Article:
Thursday 24 Jul 2014

Information and opinions presented here do not always represent the views of the American Heart Association.

Maine legislator saves her colleague’s life

Published: 5:00 am CDT, April 11, 2014

Walking up the steps to the Maine State House, Rep. Helen Rankin turned to her colleague Rep. Linda Sanborn.

“I feel it again right now,” Rankin said.

It was the pressure in Rankin’s chest, something she had mentioned during their commute from their western districts to Augusta to serve their third legislative terms in the Maine Statehouse.

“We had been campaigning that summer, so when Helen talked about feeling tired and having some pain, I thought it might have been the heat and the hard work,” Sanborn said.

“I thought, ‘Well, OK, I’m getting older,’” Rankin said.

But as she looked at her friend on that particular day in the autumn of 2012, Sanborn, a retired family physician, had a hunch that more was going on.

“I asked a lot of doctor-y questions – what kind of discomfort it was, what made it better. Her color was ashen. I told Helen she should get herself to her doctor,” Sanborn said. “I asked another legislator who is also a doctor, and sits behind Helen in the Legislature, to keep an eye on her.”

On Friday of that week, Rankin saw her family doctor. On Monday, a cardiologist. On Wednesday, she went for a cardiac catheterization. She wound up in the hospital until she’d had a quadruple bypass.

Rankin is grateful for a friendship that stretches beyond party affiliation and politics.

“Linda was a new friend then,” Rankin said. “She’s somebody who came into my life for a reason.”

Rankin’s eyes filled. “Thank God. She saved my life.”

“Our friendship helped,” Sanborn said. “It’s easy to confide in a friend.”

For Rankin, who lives in Hiram, Maine, and Sanborn, who is from Gorham, the Legislature is a second career.

Rankin worked in school nutrition for 50 years, retiring as a school nutrition director. Sanborn was a family physician for 25.

Both are Democrats. Both ran for office when others suggested it.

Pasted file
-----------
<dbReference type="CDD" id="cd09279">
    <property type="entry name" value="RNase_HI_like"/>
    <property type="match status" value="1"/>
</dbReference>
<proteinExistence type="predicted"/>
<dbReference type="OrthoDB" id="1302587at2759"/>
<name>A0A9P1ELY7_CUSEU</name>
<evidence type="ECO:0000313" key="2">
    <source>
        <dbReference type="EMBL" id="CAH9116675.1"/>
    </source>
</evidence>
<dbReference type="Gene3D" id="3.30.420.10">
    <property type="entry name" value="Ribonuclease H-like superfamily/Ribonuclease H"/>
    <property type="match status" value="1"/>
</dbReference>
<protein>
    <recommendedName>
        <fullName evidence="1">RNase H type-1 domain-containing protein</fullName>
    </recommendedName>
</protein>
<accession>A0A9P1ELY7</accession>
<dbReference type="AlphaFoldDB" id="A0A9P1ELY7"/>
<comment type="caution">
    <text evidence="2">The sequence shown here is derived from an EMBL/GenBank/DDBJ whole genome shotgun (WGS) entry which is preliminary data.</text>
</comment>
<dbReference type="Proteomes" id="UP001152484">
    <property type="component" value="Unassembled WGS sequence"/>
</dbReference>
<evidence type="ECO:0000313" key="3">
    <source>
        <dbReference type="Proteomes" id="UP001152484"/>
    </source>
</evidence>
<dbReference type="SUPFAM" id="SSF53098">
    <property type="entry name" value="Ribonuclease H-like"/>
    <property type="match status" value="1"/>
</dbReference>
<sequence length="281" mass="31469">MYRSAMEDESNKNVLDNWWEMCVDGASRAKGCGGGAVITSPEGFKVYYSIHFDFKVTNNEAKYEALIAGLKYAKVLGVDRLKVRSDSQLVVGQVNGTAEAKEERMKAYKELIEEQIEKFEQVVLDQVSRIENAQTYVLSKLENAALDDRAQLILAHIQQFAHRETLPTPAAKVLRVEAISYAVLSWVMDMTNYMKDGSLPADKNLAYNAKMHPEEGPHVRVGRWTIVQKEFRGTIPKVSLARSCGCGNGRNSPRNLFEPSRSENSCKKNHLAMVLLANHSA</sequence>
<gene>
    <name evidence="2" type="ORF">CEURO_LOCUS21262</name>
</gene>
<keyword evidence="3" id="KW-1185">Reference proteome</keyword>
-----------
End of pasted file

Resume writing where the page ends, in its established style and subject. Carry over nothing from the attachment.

“If I had known how much I’d love this life,” Rankin, a member of the Joint Standing Committee on Education and Cultural Affairs, said, “I’d have started younger.”

“I retired sooner than I should have as a primary care physician,” Sanborn said. “Being in the Legislature is a good way to use my expertise.”

After serving on the Health and Human Services Committee, Sanborn is now a member of the Appropriations Committee.

Sanborn co-sponsored a bill to accept federal funds to provide Medicaid to 70,000 residents, and is hoping this will be her biggest accomplishment as a legislator. The American Heart Association’s message of prevention resonates with her.

“There is only so much money to go around,” Sanborn said. “We can do things more efficiently if we invest it in the right places.”

“These two women are both huge advocates for the American Heart Association,” said Becky Smith, the American Heart Association’s government relations director for the state of Maine. “Helen brings the expertise of someone who spent her career serving healthy food to kids, and was a co-sponsor of a number of bills to help address the epidemic of childhood obesity through BMI measurement, menu labeling and PE requirements. Linda’s sponsorship of MaineCare Expansion will help bring affordable health care to all Mainers.”

The pair shared their story in February 2013 at the Heart Association’s Women’s Legislative Luncheon. This past February they were the focus of a television segment on Heart Health.

“I was dumbfounded when asked to share my story,” Rankin said.

“Real-life stories move people,” Sanborn said. “When we shared it in the Legislature, people were in tears. I hope people think about their bodies, and listen to them. Women especially take care of everyone else, but they need to be listening to their own bodies.”

Today, Rankin feels better than she has in a long time.

“I’m not afraid of getting older, and I don’t mind that I am identified as the oldest member of the Legislature in the legislative booklet. I just don’t know why they had to say my age!” Rankin said lightheartedly. “I am grateful for all I can do, and I was worried I wouldn’t be able to do as much. I can’t really explain it, how you don’t realize that you don’t feel well. Since the surgery, I have so much more energy.  You only have one life, and you have to make the most of it.”

Photo of pair holding hands by Brenda Vitali. Photo of women at the podium by Katherine McCarthy

 

One Comment

  1. Knowing the signs and symptoms of a heart attack is important for not only an individual to be aware of, but to have in case a friend or family member comes under cardiac distress. Being knowledgeable about the warning signs of a cardiac episode helped Rep. Linda Sanborn assist her colleague in a time of need.

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